After working with my daughter on her poetry homework, I decided that the next blog post would be about my mother’s passion and love for poetry. I didn’t fully understand poetry, however my mothers poems and verses speak to me. Perhaps I hear her voice when I read her eloquent words. Poetry was my in my mother’s blood, her grandfather, a.k.a Grampy Locke, was known for his verses and reciting them to the family around the kitchen stove. Fun fact, mom was also a descendant of the famous, John Locke. She took university elective courses on poetry, and even published her first poem in the early 90’s, titled:
I’ve walked with you along the misty shore,
When darkness veiled your shining face with grey,
And listened to your tales from days of yore
Until the golden breaking of the day.
On rocky ledge I’ve sat and watched for you;
I’ve shivered at the seagull’s lonely cry,
And even as I waited there I knew
You’d only come- then turn, and say “Good-bye”.
But then, sometimes, you reach your icy hand
To give me polished glass, a satin shell;
You toss them carelessly upon the sand,
I hold them tenderly- you give gifts well.
And e’en should I desire, I cannot spurn
Thee, restless sea, to whom I now return.
My mother grew up on Grand Manan Island, New Brunswick, it is without a doubt the most beautiful place on earth. I have yet to discover a part of this world that is as untouched in such a magnificent way. Artist of all kinds flock to the island to be inspired…painters, writers, photographers, bird watchers, etc. I believe the simplicity and beauty of the island brought many thoughts and ideas to her paper and pen:
Relentless pursuer of seagulls,
the chill wind
wraps itself around me.
Shining seaweed blankets the
craggy outline of half-submerged rocks,
like a thousand stinging nettles
salt spray caresses me.
I walk in the morning mist.
Warning!! Brag Alert!! My mother’s profession was nursing and she was a damn good one too! She graduated from Nursing School as class valedictorian. She went on to obtain a post-graduate diploma in obstetrical nursing, followed by a Nursing bachelor degree from University. She was an instrumental part in establishing the Hospice Program in her home town and latter part of her career she was the director of nursing at the local hospital. She excelled in her chosen profession and retired having gained the utmost respect from both staff and patients alike.
Thoughts of a Student Nurse- a Message Poem: June 1960.
DOES SHE CARE?
That night the moon was shining-
Dull on the red brick wall,
While inside a light shone dimly
At each end of the hall.
A student nurse sat quietly,
Hesitant to speak.
For down the darkened corridor
Each patient lay asleep.
Suddenly she heard a cry-
She ran swiftly to the room,
But in this ward no light could pierce
The darkness and the gloom.
A woman lay there close to death
In agony and pain,
She tried to speak, but couldn’t,
She gasped and tried again.
There was nothing that this girl could do
As she clenched her hands in dread,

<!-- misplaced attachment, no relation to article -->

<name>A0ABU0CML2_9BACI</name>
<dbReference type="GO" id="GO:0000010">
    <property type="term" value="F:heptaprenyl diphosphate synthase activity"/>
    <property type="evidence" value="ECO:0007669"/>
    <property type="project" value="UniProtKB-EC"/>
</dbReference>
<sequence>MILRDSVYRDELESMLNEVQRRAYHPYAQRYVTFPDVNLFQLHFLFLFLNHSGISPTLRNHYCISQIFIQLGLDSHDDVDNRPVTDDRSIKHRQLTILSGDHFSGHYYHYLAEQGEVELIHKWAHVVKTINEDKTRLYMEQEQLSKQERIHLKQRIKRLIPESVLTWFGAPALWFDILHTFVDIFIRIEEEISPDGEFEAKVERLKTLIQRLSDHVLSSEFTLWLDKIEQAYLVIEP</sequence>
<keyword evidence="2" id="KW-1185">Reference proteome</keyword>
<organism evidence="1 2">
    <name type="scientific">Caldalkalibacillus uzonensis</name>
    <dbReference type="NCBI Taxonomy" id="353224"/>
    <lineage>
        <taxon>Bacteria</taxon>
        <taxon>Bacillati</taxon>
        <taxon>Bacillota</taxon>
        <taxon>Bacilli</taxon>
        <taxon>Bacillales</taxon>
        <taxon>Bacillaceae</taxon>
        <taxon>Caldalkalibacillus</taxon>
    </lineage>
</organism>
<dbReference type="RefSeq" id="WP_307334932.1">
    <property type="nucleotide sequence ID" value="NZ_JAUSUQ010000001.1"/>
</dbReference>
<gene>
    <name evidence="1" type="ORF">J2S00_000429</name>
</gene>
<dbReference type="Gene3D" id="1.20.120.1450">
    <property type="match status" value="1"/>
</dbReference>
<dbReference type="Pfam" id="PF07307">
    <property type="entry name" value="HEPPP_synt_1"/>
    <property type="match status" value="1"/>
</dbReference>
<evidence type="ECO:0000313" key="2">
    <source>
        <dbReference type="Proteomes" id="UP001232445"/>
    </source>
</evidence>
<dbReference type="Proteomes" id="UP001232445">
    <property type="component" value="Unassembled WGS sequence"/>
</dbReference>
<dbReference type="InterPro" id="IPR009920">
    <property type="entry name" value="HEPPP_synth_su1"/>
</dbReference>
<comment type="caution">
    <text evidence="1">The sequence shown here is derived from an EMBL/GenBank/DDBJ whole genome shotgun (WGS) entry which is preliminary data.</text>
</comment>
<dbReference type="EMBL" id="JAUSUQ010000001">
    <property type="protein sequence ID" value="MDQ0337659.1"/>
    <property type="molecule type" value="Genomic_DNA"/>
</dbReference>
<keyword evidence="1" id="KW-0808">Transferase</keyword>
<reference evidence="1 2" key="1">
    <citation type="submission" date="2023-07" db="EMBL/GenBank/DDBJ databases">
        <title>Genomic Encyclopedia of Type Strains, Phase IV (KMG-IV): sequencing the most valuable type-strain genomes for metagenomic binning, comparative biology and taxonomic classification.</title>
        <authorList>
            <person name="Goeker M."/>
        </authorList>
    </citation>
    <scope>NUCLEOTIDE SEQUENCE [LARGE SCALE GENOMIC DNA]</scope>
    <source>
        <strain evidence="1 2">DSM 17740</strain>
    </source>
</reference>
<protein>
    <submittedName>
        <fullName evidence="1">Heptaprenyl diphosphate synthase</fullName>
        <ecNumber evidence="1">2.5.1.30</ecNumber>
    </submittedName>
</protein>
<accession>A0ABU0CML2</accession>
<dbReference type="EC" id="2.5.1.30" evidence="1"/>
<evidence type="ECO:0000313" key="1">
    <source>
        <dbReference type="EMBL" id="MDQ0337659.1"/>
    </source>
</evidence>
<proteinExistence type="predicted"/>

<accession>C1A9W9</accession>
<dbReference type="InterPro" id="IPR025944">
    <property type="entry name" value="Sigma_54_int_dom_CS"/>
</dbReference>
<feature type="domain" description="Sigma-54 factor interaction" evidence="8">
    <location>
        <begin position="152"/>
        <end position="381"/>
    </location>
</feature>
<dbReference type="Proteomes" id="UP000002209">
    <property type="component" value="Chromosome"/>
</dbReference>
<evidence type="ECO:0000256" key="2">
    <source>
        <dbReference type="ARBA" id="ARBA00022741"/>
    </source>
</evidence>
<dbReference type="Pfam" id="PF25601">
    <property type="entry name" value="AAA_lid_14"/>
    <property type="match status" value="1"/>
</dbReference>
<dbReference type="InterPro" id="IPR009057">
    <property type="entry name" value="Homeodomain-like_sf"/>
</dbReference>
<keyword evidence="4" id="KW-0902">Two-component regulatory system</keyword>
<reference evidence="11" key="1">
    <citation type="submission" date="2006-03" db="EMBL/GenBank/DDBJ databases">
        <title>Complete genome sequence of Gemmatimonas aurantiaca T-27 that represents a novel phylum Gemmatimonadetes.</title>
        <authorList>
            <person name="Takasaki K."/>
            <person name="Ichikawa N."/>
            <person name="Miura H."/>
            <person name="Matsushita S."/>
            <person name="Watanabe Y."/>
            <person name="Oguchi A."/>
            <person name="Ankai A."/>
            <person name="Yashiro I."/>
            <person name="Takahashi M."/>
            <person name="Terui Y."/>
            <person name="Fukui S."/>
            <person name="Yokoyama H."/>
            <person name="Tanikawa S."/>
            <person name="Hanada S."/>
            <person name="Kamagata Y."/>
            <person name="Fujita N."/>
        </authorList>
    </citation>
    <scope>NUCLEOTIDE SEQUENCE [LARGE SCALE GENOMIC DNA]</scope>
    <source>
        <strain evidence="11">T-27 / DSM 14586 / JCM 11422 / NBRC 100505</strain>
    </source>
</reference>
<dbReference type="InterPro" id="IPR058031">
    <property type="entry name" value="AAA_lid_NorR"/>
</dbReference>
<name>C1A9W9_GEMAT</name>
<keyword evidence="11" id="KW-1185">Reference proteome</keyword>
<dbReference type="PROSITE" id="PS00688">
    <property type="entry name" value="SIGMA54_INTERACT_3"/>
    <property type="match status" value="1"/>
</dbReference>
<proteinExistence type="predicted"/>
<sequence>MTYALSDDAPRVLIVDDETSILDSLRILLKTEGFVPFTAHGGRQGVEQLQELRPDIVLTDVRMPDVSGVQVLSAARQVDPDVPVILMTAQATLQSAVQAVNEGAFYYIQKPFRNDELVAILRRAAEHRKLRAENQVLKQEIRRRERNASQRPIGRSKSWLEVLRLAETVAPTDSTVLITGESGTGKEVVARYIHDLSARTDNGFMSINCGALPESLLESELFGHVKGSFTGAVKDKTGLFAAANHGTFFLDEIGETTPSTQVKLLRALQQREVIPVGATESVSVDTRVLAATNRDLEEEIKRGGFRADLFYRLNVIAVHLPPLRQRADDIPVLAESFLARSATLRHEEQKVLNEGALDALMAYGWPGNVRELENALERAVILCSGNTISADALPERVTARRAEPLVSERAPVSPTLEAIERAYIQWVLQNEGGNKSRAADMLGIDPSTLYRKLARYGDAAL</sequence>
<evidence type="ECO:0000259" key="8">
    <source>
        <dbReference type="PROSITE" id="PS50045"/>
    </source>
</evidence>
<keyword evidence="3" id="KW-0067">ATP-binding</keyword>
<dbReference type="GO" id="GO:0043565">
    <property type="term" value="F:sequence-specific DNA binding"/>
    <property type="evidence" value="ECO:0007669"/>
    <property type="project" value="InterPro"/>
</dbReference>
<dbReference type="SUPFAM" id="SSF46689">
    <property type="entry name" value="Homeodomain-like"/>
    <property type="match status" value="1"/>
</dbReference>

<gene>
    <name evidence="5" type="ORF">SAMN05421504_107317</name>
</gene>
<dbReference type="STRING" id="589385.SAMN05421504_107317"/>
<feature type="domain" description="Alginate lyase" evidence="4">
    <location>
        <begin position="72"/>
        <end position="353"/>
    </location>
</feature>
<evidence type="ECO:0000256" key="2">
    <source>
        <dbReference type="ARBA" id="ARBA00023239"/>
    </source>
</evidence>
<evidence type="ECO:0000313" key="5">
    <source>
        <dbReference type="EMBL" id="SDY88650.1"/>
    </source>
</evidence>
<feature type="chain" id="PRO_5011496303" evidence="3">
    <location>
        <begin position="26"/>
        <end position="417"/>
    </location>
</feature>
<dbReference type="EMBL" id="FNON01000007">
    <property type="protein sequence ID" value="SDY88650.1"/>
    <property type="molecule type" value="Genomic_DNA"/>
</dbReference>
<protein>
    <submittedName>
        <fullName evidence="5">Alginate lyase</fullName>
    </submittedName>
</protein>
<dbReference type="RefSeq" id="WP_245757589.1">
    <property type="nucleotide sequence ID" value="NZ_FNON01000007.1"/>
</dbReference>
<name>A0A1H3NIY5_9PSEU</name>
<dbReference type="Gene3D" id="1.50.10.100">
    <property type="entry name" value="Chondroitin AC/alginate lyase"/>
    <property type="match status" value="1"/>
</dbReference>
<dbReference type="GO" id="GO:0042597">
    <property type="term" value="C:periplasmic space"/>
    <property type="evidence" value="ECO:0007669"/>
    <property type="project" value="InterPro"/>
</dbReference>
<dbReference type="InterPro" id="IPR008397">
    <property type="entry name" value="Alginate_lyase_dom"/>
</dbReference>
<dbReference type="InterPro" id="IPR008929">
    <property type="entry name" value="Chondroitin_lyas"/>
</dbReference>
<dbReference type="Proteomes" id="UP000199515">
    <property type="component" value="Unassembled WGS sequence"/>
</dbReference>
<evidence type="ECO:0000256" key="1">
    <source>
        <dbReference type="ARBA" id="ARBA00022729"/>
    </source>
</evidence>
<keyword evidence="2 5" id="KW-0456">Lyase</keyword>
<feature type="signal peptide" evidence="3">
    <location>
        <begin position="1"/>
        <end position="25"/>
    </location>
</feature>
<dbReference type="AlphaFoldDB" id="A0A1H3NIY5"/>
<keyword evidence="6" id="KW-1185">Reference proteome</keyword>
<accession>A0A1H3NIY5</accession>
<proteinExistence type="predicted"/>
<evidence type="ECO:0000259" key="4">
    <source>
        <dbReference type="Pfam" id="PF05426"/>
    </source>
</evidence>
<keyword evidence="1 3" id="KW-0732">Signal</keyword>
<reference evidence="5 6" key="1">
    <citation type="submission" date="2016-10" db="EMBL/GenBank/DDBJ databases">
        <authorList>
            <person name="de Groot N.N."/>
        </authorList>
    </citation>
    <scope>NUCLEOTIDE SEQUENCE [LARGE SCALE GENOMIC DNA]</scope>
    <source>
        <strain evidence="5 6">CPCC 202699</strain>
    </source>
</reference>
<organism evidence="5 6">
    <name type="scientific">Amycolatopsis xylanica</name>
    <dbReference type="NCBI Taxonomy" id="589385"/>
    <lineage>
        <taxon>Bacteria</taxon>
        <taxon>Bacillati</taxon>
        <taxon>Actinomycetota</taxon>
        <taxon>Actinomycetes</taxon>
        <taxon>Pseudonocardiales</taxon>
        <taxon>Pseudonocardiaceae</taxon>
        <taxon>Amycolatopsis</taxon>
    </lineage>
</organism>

So she simply bowed her head and prayed,
These are the words she said;
“Father, if it is your will
For this child of yours to die,
Please take her quickly from this earth
And to her home on high.
God, as she dies, may she see thee
And thus forget her pain,
May she know, from this time on,
She’s not to lose and all to gain.”
She took the trembling hand in hers,
She smoothed the fevered brow,
“How long? How long? the woman cried;
And then she knew, “It’s now!”
Tears glistened on the fresh young cheeks,
A burden left a heart;
As she stood in silence by the bed
The two weren’t far apart.
The young nurse quickly dried her eyes
And calmed her aching breast;
She’d stood her ground, she’d faced the facts,
She’d finally borne the test.
And that morning over coffee
As she sat there all alone,
A friend came up and questions her,
Had Mrs Jones been summoned home?
“Yes, last night,” she answer softly,
“it’s better that she went.
The days were full of pain for her
And her youth had long been spent.
“ Do they care-these student nurses,
As they bustle to and fro,
With their freshly laundered aprons
And their caps perched on just so?
I guess they care!
The try their best
To brighten up the gloom,
To shed a light in darkness
Which often permeates a room.
Their hearts are with their partients,
They’d show them if they dared-
They’d tell them that they loved them,
And how very much they cared.
During her nursing years she was very interested in palliative care. To me she was an expert on death and dying. She spoke often at schools , church sermons, lectures, etc. What I gained from her knowledge is remarkable, she taught us from an early age that death is part of life and we should never fear it but truly embrace it. She had her funeral arrangements planned for 20 years before her passing, she was quite a lady! I took care of my mom when she fell ill to pancreatic cancer, I was by her bedside for 3 months, in the end it was ugly, really ugly! A dear friend told me, consider this to be a privilege to be with her during this time….at first I didn’t get it, but now I understand the true importance of it. Don’t get me wrong, my heart aches daily for her passing, but I’m a stronger woman for it.
Oh, to weep again-
freed from this prison to feel
the pleasure of pain.
M Dianne Barker
April 10, 1940- March 22, 2013